Treatments for Hepatocellular Carcinoma in Children

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What are the treatments for hepatocellular carcinoma?

Specific treatment for hepatocellular carcinoma will be determined by your child's physician based on some or all of the following factors:

  • Your child's age, overall health, and medical history

  • Extent of the disease

  • Your child's tolerance for specific medications, procedures, and therapies

  • How your child's physician expects the disease to progress

  • Your opinion or preference

Treatment for hepatocellular carcinoma is generally aimed at resecting (removing) as much of the tumor as possible while making sure your child still has adequate liver function. Liver tissue can regenerate when removed.

Here are some of the methods of treatment employed by Boston Children's:

  • Surgery— Surgery is the key treatment of children with hepatocellular carcinoma.
    • Unfortunately, successful removal of the tumor or tumors is difficult in children with hepatocellular carcinoma for several reasons.

    • The disease may be present at multiple sites within the liver.

    • Underlying cirrhosis or scarring within the liver can make tumor removal much more difficult, and underlying metabolic problems with the liver make decrease your child's liver function even after surgery.

    • Keep in mind, however, that the liver has a remarkable capacity to regenerate.

    • Long-term follow-up studies of children have shown that the liver can continue to grow and often remains very close to what would be the predicted normal size of the liver despite removal of up to 2/3 of the liver in infancy.

    • Long-term follow-up studies of children have shown that the liver can continue to grow and often remains very close to what would be the predicted normal size of the liver despite removal of up to 2/3 of the liver in infancy.

  • Chemotherapy— As mentioned above, chemotherapy is a treatment used in conjunction with surgery and other treatments. Chemotherapy is a drug treatment that works by interfering with the cancer cell's ability to grow or reproduce.

    • While chemotherapy can be quite effective in treating certain cancers, the agents do not differentiate normal healthy cells from cancer cells.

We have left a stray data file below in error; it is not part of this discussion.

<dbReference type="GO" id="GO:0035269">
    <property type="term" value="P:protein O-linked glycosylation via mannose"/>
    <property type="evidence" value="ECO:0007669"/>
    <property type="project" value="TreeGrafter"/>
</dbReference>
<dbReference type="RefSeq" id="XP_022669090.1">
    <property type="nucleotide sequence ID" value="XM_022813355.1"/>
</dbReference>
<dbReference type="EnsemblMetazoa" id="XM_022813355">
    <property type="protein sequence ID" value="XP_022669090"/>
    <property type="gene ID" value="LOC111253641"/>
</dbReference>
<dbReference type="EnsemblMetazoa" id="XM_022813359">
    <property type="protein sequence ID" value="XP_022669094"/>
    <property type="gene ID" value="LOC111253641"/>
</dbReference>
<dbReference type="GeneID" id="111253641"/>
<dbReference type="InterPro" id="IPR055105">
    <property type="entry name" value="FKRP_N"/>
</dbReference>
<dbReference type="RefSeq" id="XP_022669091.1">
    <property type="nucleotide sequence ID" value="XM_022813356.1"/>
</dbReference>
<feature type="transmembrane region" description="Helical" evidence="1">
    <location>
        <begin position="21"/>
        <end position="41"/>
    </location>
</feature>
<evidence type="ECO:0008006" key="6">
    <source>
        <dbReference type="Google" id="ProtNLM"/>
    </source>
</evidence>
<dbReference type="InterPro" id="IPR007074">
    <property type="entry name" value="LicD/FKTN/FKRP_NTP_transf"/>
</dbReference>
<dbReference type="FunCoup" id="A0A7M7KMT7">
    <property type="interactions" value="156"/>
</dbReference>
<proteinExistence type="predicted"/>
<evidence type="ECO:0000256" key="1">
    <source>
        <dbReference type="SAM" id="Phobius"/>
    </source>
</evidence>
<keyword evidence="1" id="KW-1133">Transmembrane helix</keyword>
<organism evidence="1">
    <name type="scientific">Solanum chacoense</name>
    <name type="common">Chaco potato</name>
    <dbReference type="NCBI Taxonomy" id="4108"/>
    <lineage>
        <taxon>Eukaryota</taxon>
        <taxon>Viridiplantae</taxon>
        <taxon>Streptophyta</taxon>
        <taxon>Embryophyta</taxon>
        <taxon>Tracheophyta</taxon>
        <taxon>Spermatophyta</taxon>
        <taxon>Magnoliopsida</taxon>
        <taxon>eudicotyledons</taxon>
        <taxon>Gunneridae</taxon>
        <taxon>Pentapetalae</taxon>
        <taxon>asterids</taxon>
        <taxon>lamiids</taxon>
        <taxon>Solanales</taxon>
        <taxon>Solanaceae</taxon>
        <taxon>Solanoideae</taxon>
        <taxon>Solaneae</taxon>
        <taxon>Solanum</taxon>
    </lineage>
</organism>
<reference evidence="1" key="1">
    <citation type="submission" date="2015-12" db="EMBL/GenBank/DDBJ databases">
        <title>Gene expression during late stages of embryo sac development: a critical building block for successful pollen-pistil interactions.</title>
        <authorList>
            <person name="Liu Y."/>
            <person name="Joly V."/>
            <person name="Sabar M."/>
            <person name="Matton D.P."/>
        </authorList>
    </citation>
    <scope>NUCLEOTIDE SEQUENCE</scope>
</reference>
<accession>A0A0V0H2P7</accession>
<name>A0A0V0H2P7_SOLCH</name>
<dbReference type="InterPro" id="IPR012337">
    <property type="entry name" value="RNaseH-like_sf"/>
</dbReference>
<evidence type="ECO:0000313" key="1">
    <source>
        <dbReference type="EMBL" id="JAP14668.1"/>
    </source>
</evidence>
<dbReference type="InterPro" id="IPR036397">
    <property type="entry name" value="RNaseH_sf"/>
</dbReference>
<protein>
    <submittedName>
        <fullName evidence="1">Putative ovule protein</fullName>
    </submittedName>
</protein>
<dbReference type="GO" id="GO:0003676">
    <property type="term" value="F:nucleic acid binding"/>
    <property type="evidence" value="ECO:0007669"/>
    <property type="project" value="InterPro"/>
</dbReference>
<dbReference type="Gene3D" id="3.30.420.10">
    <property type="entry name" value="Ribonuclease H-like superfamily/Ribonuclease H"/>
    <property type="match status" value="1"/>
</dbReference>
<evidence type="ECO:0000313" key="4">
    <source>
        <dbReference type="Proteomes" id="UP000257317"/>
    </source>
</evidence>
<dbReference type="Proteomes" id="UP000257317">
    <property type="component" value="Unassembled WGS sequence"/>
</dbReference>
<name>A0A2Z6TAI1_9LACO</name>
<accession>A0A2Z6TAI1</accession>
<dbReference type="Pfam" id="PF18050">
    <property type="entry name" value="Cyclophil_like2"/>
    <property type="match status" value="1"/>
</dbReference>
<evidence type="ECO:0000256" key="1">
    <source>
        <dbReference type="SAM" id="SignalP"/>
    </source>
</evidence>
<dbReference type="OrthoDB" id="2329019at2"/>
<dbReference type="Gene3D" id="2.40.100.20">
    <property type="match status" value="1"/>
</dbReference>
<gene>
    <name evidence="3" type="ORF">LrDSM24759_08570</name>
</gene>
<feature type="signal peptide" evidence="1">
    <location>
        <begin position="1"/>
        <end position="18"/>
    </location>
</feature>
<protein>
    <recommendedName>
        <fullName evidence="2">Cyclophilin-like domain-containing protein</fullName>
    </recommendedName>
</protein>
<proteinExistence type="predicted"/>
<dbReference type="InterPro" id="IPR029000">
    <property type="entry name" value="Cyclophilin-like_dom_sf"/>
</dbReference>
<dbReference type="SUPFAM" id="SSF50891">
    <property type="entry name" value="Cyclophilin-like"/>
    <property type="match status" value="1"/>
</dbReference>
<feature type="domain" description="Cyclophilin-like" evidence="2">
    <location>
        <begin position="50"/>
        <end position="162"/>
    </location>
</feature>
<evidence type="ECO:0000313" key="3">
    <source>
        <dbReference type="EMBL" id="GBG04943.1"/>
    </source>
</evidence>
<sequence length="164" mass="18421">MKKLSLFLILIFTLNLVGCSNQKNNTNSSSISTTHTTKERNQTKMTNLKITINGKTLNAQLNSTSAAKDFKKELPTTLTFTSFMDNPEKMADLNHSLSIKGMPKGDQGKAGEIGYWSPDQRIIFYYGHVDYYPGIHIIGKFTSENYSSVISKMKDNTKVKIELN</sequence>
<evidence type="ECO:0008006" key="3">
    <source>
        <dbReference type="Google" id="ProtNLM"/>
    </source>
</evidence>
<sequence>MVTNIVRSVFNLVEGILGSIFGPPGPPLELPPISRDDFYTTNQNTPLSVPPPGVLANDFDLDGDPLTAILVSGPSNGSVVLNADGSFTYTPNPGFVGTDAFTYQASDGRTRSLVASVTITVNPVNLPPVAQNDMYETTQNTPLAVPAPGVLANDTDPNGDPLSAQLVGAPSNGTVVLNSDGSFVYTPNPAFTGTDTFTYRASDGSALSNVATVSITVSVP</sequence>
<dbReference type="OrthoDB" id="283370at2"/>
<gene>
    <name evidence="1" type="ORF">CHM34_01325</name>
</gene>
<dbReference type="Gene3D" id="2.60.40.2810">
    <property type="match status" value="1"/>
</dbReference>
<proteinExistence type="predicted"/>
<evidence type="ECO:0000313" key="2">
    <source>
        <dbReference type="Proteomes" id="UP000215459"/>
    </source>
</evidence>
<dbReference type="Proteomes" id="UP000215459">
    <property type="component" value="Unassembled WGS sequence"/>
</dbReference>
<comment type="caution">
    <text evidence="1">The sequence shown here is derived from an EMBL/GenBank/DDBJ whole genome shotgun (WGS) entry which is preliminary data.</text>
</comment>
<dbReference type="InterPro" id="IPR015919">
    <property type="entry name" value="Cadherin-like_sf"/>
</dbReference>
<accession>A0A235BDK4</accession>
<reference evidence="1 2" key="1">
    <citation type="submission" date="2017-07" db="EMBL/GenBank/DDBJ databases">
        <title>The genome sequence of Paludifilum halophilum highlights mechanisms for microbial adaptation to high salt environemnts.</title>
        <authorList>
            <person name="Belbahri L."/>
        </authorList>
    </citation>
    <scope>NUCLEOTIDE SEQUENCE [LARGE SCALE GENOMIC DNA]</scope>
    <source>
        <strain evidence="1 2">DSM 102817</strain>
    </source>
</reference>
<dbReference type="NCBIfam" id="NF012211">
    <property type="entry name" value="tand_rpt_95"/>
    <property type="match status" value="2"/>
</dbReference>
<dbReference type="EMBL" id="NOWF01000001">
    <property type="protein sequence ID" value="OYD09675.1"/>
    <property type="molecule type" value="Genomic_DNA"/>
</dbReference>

• Because of this, there can be many adverse side effects during treatment. Being able to anticipate these side effects can help the care team, parents, and child prepare, and, in some cases, prevent these symptoms from occurring, if possible.

    • Chemotherapy is introduced into the bloodstream and then travels throughout the body to kill cancer cells.

    • Different groups of chemotherapy drugs work in different ways to fight cancer cells and shrink tumors.

    • Often, a combination of chemotherapy drugs is used.

    • Certain chemotherapy drugs may be given in a specific order depending on the type of cancer it is being used to treat.

    • Chemotherapy can be given:

      • as a pill to swallow
      • as an injection into the muscle or fat tissue
      • intravenously (directly to the bloodstream)
      • intrathecally (directly into the spinal column with a needle)
  • Radiation therapy — Using high-energy rays from a specialized machine to damage or kill cancer cells and shrink tumors.

  • Liver transplant — Your child's liver may be replaced with a liver from a donor. Your child's physician will provide more information on whether this is an option for your child and the process involved.

  • Supportive care — Any type of treatment to prevent and treat infections, side effects of treatments, and complications, and to keep your child comfortable during treatment.

Continual follow-up care — A schedule of follow-up care determined by your child's physician and other members of your care team to monitor your child's ongoing response to treatment as well as possible late effects of treatment.

What is the long-term outlook for patients with hepatocellular carcinoma?

Your child's prognosis greatly depends on:

  • the extent of the disease
  • the size and location of the tumor
  • presence or absence of metastasis
  • the tumor's response to therapy
  • the age and overall health of your child
  • your child's tolerance of specific medications, procedures, or therapies
  • new developments in treatment

As with any cancer, prognosis and long-term survival can vary greatly from child to child. Prompt medical attention and aggressive therapy are important for the best prognosis.

Continual follow-up care is essential for your child. New methods are continually being discovered to improve treatment and to decrease side effects of treatment.

What is the recommended long-term care for children treated for hepatocellular carcinoma?

Your child should visit a survivorship clinic every year to:

  • manage disease complications.
  • screen for early recurrence of cancer.
  • manage late effects of treatment.

A typical follow-up visit may include some or all of the following:

  • a physical exam
  • laboratory testing
  • imaging scans

Through the David B. Perini, Jr. Quality of Life Clinic at Dana-Farber Cancer Institute, childhood cancer survivors receive a comprehensive follow-up evaluation from their cancer care team.

  • Our childhood cancer survivorship clinic is held weekly.

  • In addition to meeting with your pediatric oncologists, your child may see one of our endocrinologists, cardiologists, neurologists, neuro-psychologists or alternative/complementary therapy specialists.

  • We also offer the following services:

    • patient and family education
    • psychosocial assessment
    • genetic counseling
    • reproductive and fertility evaluation and counseling
    • opportunities to speak with other childhood cancer survivors
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- Sandra L. Fenwick, President and CEO

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